5th Generation Pâtissier

Main Street Bridgehampton, New York is the home of Pierre's Bistro + Pierre's Gourmet Market. You have to appreciate an establishment that has the owner's name hanging out front. The wonderful thing about Pierre's is he is actually there year round, with his bright wide-smile and a friendly bonjour; floating between his restaurant and appetizing French market. The presentation is exceptional and the gourmet market menu has the flavor of being on French soil. Restauranteur, Pierre Weber is a fifth generation pastry chef. And this is very evident from the execution of his pastries. It is the place in the Hamptons for the real deal in mille-feuille.

Pierre Weber at Pierre's in Bridgehampton, NY

Mille-feuille: The next time you take a bite of this flaky pastry, you will know the pâtissier (male pastry chef) or pâtissière (female pastry chef) put a lot of work behind their pâtisserie (pastry). Here's why...

Pâte feuilletée, a flaky pastry (made up of 1024 layers!) is made by rolling and folding butter into a very lean dough at least 4 times over several hours; with critical resting between each roll-in to allow the gluten in the dough to relax between each book-fold method roll-in. Each roll-and-fold makes a tiny layer of dough with another layer of butter, creating layers of flakey pastry when baked. Puff pastry dough contains no sugar and no leaving agents (such as baking powder or yeast) and will rise eight times it's original size upon baking. The puff of the pastry is the result of the butter layers creating steam when baked in a hot oven. This expands the space between the dough layers, resulting into a flaky pastry that crumbles on your shirt when you take a bite.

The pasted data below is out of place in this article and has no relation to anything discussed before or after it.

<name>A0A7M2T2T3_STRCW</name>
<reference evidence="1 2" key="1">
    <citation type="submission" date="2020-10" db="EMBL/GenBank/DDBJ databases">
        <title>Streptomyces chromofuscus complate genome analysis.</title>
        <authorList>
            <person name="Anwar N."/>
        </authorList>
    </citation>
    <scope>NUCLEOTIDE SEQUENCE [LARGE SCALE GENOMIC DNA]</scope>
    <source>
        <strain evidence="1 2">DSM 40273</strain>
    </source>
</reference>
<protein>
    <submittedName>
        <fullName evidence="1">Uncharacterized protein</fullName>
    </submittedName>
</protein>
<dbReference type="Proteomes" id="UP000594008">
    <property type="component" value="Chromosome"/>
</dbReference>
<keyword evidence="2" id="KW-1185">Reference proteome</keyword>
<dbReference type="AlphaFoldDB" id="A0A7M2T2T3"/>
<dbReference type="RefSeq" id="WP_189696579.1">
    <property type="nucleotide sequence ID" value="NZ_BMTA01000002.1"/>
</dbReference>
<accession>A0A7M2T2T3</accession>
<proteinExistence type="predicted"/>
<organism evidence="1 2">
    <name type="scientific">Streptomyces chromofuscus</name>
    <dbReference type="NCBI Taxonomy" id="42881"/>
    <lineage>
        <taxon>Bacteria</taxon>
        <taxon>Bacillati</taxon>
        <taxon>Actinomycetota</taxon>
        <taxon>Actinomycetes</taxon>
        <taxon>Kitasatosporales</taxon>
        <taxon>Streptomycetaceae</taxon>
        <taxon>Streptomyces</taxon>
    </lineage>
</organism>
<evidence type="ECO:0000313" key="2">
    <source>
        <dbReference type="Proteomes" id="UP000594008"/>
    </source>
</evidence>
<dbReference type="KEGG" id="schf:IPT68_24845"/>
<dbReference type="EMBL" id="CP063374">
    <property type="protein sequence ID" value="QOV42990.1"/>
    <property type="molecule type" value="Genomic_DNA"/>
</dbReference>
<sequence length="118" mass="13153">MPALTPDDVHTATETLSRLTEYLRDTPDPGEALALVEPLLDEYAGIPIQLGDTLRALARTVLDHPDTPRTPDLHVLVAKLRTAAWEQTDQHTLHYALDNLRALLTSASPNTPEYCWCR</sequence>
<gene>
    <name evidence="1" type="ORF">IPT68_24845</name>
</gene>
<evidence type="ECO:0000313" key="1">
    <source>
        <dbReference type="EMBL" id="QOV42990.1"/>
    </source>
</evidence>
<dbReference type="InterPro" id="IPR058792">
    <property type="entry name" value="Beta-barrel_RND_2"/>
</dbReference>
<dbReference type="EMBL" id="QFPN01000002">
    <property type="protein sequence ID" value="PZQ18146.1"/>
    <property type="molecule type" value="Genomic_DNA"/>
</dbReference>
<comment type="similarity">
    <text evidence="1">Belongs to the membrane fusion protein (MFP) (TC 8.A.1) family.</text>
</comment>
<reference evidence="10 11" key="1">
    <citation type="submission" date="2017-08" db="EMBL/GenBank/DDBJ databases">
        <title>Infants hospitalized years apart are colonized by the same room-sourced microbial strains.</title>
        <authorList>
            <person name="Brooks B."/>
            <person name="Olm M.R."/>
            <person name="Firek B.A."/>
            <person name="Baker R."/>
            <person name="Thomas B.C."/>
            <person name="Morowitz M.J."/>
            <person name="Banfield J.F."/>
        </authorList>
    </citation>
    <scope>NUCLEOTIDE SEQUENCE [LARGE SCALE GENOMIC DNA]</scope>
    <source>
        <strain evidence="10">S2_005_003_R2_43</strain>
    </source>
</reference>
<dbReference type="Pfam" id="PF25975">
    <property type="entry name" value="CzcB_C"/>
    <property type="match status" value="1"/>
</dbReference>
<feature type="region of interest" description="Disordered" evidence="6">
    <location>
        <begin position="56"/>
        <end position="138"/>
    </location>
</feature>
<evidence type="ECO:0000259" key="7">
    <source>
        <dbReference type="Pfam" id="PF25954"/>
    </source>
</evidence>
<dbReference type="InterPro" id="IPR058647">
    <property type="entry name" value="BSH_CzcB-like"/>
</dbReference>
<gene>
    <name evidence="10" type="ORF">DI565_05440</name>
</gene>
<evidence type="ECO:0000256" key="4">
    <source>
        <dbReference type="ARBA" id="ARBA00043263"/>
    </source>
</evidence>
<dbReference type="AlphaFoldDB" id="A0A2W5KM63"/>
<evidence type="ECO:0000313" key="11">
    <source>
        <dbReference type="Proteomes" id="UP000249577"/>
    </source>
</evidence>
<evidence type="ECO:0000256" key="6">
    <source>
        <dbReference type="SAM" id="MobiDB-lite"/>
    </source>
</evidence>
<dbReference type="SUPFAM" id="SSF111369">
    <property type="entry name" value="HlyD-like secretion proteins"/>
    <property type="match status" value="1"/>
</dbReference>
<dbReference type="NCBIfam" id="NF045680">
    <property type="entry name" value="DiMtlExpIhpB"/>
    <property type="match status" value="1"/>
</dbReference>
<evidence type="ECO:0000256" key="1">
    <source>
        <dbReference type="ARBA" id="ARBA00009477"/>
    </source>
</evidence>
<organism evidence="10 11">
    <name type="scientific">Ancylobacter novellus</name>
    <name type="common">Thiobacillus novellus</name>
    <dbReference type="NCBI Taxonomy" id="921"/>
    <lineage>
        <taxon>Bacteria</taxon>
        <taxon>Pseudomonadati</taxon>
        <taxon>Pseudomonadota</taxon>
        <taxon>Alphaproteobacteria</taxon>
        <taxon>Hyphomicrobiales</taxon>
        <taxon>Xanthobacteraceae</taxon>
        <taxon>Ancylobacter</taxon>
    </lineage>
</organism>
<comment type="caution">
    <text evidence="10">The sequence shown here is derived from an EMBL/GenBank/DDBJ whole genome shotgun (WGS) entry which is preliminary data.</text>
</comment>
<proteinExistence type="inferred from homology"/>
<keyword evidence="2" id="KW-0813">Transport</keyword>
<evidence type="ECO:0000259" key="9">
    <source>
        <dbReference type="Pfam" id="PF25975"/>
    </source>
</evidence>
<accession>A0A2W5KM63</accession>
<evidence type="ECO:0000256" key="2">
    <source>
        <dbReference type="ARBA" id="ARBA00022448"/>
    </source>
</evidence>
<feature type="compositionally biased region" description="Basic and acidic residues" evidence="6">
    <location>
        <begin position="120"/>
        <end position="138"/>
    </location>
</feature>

To prepare a classic Mille-feuille aka a Napoleon, requires stacking of a sheet of baked puff pastry, layered with a blending of crème pâtissière (pastry cream and whip cream).

Sure, it's a snap to prepare with packaged frozen puff pastry dough, which only requires defrosting and baking.  The result will be a flaky pastry, but keep in mind it will be sans the luxurious buttery flavor from a true French pastry. Advice, find yourself an authentic French bistro, like Pierre's.

images, Hirsch Media